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Captain of the Titanic
January 27, 1850 – April 15, 1912


Smith joined the White Star Line in March 1880 as the Fourth Officer of the Celtic. He served aboard the company's liners to Australia and to New York, where he quickly rose in stature. In 1887, Smith received his first White Star command, the SS Republic. In 1888, Smith earned his Extra Master's Certificate and joined the Royal Naval Reserve (thus enabling him to append his name with "RNR"), qualifying as a full Lieutenant. This meant that in a time of war, Smith and his ship could be called upon to serve by the Royal Navy. Because of his position as a Commander in the Royal Naval Reserve, Smith had the distinction of being able to fly the Blue Ensign of the R.N.R.; most ships flew the Red Duster of the merchant marine.


On 12 July 1887, Smith married Sarah Eleanor Pennington. Their daughter, Helen Melville Smith, was born in Waterloo, Lancashire, in 1898. The family lived in an imposing red brick, twin-gabled house, named "Woodhead", on Winn Road, Portswood, Southampton. According to his daughter, Captain Smith loved cigars and the smoke from them. He wouldn't let anyone into his study while he was smoking because he didn't want the ring of smoke to be disturbed.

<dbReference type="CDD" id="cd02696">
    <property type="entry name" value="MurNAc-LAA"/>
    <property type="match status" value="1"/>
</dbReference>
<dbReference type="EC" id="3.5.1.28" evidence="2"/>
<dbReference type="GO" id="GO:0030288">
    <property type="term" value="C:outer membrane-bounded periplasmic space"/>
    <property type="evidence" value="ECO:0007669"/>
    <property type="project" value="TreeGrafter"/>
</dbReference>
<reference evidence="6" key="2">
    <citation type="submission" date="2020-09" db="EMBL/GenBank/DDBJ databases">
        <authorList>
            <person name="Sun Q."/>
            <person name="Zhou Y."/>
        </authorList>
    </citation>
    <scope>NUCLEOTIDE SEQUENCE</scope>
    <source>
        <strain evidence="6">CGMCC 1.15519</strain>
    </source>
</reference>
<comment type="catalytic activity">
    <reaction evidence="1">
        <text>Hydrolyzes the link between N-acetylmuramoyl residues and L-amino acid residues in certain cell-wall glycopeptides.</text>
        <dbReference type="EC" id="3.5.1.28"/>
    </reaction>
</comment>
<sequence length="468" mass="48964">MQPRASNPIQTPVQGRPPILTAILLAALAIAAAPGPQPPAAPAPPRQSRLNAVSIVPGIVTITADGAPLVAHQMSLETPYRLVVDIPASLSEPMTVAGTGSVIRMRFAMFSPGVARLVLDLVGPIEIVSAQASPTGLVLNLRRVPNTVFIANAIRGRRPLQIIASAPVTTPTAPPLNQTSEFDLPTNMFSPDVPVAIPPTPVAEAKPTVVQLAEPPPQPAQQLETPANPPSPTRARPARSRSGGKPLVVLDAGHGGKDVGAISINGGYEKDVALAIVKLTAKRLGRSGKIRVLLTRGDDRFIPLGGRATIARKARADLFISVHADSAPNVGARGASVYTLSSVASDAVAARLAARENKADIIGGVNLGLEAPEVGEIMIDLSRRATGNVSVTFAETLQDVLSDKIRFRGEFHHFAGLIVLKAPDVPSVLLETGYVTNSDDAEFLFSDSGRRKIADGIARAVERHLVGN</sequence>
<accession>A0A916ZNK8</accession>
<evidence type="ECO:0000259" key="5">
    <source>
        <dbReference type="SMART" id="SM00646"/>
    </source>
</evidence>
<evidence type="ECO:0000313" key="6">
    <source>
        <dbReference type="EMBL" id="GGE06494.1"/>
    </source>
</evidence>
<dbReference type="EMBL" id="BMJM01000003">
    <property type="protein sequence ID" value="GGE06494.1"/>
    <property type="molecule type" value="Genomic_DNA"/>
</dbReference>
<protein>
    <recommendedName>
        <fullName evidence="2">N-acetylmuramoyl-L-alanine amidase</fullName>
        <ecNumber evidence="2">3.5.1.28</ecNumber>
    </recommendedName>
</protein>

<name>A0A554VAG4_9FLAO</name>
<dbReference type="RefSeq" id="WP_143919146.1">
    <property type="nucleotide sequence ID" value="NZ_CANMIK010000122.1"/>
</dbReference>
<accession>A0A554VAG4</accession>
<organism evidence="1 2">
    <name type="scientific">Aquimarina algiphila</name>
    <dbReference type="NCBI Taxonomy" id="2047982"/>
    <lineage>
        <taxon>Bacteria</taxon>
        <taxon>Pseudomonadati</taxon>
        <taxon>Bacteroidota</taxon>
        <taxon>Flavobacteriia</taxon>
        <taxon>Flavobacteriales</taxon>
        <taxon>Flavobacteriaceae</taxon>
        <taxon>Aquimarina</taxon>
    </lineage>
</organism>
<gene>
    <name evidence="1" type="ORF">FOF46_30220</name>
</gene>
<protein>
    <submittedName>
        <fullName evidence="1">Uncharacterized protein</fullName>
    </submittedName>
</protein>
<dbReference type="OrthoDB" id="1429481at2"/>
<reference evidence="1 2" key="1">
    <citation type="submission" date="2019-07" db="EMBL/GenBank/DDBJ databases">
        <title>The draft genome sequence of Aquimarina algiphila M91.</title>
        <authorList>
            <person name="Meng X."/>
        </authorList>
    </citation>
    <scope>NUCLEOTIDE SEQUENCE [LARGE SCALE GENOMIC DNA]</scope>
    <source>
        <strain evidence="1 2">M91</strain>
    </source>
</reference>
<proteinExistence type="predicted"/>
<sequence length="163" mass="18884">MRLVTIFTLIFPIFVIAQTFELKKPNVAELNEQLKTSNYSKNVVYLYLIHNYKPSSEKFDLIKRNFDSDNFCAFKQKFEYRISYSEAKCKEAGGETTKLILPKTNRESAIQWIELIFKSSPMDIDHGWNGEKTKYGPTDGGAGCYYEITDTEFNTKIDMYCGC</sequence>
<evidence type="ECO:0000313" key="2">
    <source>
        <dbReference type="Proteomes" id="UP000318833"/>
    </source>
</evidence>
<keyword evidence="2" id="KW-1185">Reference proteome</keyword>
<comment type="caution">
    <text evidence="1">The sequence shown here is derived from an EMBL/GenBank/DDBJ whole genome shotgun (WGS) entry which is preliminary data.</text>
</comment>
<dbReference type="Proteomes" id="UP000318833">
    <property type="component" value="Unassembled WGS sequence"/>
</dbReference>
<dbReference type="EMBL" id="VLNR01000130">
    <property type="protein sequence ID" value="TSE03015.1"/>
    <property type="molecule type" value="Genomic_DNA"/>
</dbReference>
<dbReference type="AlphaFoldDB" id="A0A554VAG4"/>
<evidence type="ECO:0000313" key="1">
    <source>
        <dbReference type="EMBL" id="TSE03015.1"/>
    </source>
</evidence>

It is not known how Smith died on the night of the sinking. In Robert Ballard's book, The Discovery of the Titanic, he claims that Smith went into the bridge at 2:13 a.m., ten minutes before the final sinking. This idea is used by the 1997 Titanic film. Working near Collapsible B, Junior Marconi Officer Harold Bride reported seeing Smith dive into the sea from the open bridge minutes before the final plunge began. One story states he carried a child to the overturned collapsible B after the sinking and swam off to freeze in the water. The Titanic struck the iceberg at around 11:40 p.m., but did not sink until around 2:20 a.m. the following day. This would make Captain Smith's date of death April 15, 1912.

Edward John Smith

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